Where traditional recycling practices may be one arc in the cycle of reuse, Hera offers integrated solutions that help complete the circle. With plastics, for example, it not only recovers waste but also incorporates it into the production of high-quality new products that are themselves recyclable.

“Today, in our territories, most of the waste is recovered... only a small portion ends up burnt, but this is burnt in waste-to-energy plants, producing new energy.” — Andrea Bonetti, Hera’s manager of IT architecture

But the recovery process depends on quickly finding and separating reusable material from tons of refuse. It was with this process that Bonetti and her colleague, Milena Zappoli, Innovation Manager of the Environmental Services of the Hera Group, decided to explore how intelligent automation could improve efficiency and help channel more material to new use.

Evaluating the potential of AI for waste sorting

Hera personnel analyze waste manually. As trucks unload at the entrance to the plants and the trash is pushed toward conveyors, spotters watch for recoverable materials — including plastics, glass, aluminum and organic material — and help direct downstream sorting.

It’s an onerous job, especially at scale: 1,400 spotters work at 89 plants, where 6.3 million tons of waste is treated every year. And spotters faced a lot of inefficiency — when a sorting anomaly occurs during the collection phase of the waste management process, the whole plant is stopped.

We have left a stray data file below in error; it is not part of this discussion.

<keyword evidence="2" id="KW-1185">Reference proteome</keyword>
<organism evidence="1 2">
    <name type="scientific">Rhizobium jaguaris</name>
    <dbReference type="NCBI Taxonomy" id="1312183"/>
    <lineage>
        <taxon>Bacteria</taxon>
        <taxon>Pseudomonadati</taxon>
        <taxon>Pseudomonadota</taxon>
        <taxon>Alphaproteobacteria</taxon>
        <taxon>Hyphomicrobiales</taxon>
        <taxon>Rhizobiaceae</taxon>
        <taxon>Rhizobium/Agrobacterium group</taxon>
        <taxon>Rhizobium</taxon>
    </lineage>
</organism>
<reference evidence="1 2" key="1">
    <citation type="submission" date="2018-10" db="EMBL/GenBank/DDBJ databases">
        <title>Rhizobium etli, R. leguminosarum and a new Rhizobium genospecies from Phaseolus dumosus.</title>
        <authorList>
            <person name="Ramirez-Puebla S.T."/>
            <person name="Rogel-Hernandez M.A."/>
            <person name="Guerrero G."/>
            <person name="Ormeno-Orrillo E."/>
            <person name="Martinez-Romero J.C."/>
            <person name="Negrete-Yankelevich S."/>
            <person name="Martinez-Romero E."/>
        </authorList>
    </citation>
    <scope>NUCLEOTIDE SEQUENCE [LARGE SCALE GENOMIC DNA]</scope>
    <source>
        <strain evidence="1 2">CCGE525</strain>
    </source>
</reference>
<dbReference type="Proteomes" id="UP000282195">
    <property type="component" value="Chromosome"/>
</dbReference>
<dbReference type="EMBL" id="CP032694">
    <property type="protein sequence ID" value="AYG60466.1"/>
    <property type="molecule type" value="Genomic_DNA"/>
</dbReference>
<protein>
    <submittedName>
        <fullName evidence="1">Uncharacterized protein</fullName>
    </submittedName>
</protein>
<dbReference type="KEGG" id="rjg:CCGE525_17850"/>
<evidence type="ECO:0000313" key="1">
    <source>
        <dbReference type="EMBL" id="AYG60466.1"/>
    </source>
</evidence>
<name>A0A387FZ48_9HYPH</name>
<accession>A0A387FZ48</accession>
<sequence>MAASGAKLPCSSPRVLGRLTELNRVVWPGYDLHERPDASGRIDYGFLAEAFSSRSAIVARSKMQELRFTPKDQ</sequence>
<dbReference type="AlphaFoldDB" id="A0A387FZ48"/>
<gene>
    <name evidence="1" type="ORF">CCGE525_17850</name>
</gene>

Hera envisioned capturing video of incoming trash and using AI to recognize characteristics of items and materials that would qualify them for recovery and reuse. “This could have a decisive impact on the costs of recovery and disposal activities, which is the focus of the circular economy,” explains Bonetti.

The Hera and IBM Garage teams quickly recognized that the plants were not the right place to capture video. There was too much material going by too quickly. Instead, they identified a better vantage point upstream. By mounting cameras on trash trucks, they could video the smaller amounts of material falling out of bins. “It’s still an extremely rapid passage of images,” says Bonetti. “But the study of these images has allowed us to identify significant patterns for the qualitative evaluation of the waste during the collection process, not inside the plant, which could improve the time and cost of the transformation process.”

The Hera team also hopes to correlate waste-quality data with collection locations, helping the company develop targeted information campaigns to help people better differentiate between waste items.

"The experience with IBM Garage has allowed us to activate a particularly innovative solution in the field of waste collection, selection and recovery: the project is positioned along the entire operational supply chain and can be a valid support to increase efficiency, but above all it can affect the improvement of the quality of separate collection and, therefore, the maximization of recyclable waste, making full use of the efforts made by the Hera Group in the circular economy.”  — Milena Zappoli, Innovation Manager of the Environmental Services of the Hera Group

Learn more

Bring innovation to environmental stewardship and read the Hera S.p.A case study.